SINGAPORE, 22 Jan 2020:
Singapore’s government today invoked its fake news law against what it claims are “preposterous allegations” by a Malaysian human rights organisation – which denounced “brutal and unlawful” execution methods in the city-state.
Minister of Home Affairs K Shanmugam instructed the Protection From Online Falsehoods And Manipulation Act (POFMA) Office to issue a correction direction against Lawyers for Liberty’s (LFL) online statement, as well as journalist Kirsten Han’s Facebook post sharing the statement, The Online Citizen’s web article and Yahoo Singapore’s Facebook post which shared an article, the home affairs ministry said.
“They will be required to carry a correction notice alongside their posts or articles, stating that their posts or articles contain falsehoods,” POFMA said.
In a Jan 16 statement, LFL said Changi prison officials were “given special training” to carry out a procedure in the event that the rope breaks during a hanging.
The procedure involved kicking the back of the neck of the prisoner in order to break it and carried out to be consistent with death by hanging, it said, adding that officers were told to kick no more than twice so that it would not be detected in the event of an autopsy.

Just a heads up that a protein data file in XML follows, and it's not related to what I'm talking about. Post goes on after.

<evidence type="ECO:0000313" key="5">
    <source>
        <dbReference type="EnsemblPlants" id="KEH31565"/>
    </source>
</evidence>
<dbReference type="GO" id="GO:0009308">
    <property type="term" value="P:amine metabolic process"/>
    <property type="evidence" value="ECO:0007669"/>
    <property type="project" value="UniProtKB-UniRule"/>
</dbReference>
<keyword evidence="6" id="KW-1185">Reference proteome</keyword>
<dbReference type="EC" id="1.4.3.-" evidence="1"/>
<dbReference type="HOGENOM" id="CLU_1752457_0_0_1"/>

LFL said the information came from a former Singapore Prison Services officer who had served in the execution chamber and was prepared to testify, and said the method “could not have been done without the knowledge and approval of the Home Minister and government.”
The home affairs ministry said the LFL statement contains “untrue, baseless and preposterous allegations,” and that judicial executions are carried out in “strict compliance with the law,” in the presence of a doctor and vetted by a coroner.
It added that “the rope used for judicial executions has never broken before” and “prison officers certainly do not receive any ‘special training to carry out the brutal execution method’ as alleged.”
Journalist Han confirmed receiving the correction direction, saying she has been given until 8am Thursday (Jan 23) to comply.
“I’ll be using the rest of the time given under the Correction Direction to decide how I should proceed,” she said on her social media accounts.
She added that after the LFL statement had been published, she had sent two requests to the prison service for response, but had not received a reply.
The Online Citizen said on Facebook it had “filed an application to the minister to cancel the direction. The minister has three days to consider the application before TOC can take the matter to the court.”
The law came into effect in October last year and correction directions have been issued against several people or entities since.
Under the law, Singapore can order what it considers “falsehoods” to be taken down from websites or ask for corrections. They can also order tech companies to block accounts.
The law received widespread criticism over fears it would be used to curb free speech.